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Probation and Parole: Supervision - Electronic Monitoring

home offender passive offenders

Home detention has a long history as a criminal penalty but its new popularity with correctional authorities is due to the advent of electronic monitoring, a technological link thought to make the sanction both practical and affordable. The concept of electronic monitoring is not new, having been proposed in 1964 by Schwitzgebel and his colleagues as "electronic parole," and initially used to monitor the location of mental patients. The first studies of home detention enforced by electronic monitoring began in 1986, and by early 1992 there were at least forty thousand electronic monitors in use (Gowdy).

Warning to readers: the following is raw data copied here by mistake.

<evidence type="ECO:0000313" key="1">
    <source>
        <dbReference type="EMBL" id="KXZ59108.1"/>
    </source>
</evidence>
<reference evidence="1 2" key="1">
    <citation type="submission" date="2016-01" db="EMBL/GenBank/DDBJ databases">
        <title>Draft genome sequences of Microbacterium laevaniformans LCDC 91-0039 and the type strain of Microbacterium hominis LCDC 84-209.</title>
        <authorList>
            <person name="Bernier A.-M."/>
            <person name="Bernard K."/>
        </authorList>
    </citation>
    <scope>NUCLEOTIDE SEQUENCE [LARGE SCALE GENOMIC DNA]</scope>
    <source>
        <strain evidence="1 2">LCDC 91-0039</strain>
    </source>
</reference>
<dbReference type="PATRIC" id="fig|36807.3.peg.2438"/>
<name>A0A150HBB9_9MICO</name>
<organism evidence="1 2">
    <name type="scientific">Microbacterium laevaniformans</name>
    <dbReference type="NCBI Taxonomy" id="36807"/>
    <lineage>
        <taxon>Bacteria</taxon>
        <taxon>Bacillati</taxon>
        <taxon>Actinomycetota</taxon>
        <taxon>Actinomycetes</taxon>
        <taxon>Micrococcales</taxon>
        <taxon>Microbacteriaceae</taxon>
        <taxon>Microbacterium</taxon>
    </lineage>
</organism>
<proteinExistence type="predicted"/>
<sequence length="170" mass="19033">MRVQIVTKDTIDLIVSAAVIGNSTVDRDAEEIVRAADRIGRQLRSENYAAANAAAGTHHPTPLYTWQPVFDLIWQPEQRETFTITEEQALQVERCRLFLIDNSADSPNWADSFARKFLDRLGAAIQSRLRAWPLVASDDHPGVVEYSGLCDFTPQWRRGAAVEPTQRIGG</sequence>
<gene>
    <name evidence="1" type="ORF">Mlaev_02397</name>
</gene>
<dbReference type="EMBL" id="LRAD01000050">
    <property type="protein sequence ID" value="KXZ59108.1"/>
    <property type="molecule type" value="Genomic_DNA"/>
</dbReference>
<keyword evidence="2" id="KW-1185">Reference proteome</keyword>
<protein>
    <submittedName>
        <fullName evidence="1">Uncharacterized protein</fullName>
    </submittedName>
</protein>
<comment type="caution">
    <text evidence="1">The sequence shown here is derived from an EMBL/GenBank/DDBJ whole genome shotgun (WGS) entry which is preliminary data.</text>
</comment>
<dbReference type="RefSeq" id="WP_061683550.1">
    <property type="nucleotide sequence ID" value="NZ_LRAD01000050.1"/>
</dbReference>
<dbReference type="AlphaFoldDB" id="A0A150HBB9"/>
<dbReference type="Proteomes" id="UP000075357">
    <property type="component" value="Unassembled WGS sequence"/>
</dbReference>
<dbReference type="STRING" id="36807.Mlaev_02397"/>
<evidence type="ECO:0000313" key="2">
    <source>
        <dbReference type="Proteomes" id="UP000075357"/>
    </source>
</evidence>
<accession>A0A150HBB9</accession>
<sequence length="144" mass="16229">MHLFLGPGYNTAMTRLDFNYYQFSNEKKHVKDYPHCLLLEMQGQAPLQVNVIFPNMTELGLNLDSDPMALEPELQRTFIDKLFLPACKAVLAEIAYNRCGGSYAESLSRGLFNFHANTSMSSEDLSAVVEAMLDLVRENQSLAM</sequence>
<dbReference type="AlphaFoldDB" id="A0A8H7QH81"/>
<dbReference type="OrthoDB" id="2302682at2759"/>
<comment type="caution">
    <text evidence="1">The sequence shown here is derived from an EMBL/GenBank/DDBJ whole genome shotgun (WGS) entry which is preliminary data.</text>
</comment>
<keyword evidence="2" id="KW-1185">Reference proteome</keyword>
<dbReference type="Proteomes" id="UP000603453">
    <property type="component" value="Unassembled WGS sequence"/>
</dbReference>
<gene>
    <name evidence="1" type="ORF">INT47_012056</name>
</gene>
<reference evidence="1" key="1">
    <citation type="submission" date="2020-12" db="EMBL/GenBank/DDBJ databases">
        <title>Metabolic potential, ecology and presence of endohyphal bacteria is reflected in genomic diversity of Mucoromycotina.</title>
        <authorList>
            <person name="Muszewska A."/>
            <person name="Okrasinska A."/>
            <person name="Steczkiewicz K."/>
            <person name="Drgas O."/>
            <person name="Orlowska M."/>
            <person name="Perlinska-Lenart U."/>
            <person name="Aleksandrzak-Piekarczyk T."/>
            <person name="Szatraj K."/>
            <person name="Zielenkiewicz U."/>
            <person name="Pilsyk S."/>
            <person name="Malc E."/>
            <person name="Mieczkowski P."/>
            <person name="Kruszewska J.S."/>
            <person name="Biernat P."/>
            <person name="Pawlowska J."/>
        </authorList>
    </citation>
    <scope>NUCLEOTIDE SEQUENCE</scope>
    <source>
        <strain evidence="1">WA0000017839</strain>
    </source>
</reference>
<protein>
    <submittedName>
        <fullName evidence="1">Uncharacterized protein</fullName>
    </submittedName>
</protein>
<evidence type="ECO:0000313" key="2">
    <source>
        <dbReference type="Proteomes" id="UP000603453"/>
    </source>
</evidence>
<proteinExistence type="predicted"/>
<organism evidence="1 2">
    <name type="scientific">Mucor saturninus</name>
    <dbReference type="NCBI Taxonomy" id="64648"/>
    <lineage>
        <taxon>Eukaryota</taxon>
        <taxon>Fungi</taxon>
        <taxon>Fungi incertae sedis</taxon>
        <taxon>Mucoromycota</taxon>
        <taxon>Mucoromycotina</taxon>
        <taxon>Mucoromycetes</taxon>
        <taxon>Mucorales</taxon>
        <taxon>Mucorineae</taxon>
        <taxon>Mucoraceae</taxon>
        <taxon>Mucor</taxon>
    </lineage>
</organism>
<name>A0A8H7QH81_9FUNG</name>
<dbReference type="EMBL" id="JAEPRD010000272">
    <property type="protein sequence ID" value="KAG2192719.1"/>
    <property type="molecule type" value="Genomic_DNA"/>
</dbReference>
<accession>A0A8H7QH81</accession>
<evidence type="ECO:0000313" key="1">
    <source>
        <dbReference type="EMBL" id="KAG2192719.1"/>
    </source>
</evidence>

Electronic monitoring can be active or passive. In active monitoring, a transmitter attached to the offender's wrist or ankle sends signals relayed by a home telephone to the supervising office during the hours the offender is required to be at home. Under passive monitoring, a computer program is used to call the offender randomly during the hours designated for home confinement. The offender inserts the wristlet or anklet into a verifier to confirm her or his presence in the residence. There does not appear to be any difference in recidivism between those on passive or active systems. National surveys indicate that electronic monitoring was initially used for property offenders on probation, but since the 1900s a much broader range of offenders were being monitored than in the past. Monitoring has been expanded to include not only probationers but also to follow up persons after incarceration, to control those sentenced to community corrections, and to monitor persons before trial or sentencing. Recent evaluations in a number of jurisdictions indicate continuing support for electronic monitoring of correctional offenders; however, in terms of changing offender behavior, there is little evidence that electronic monitor without treatment and services, has much effect.

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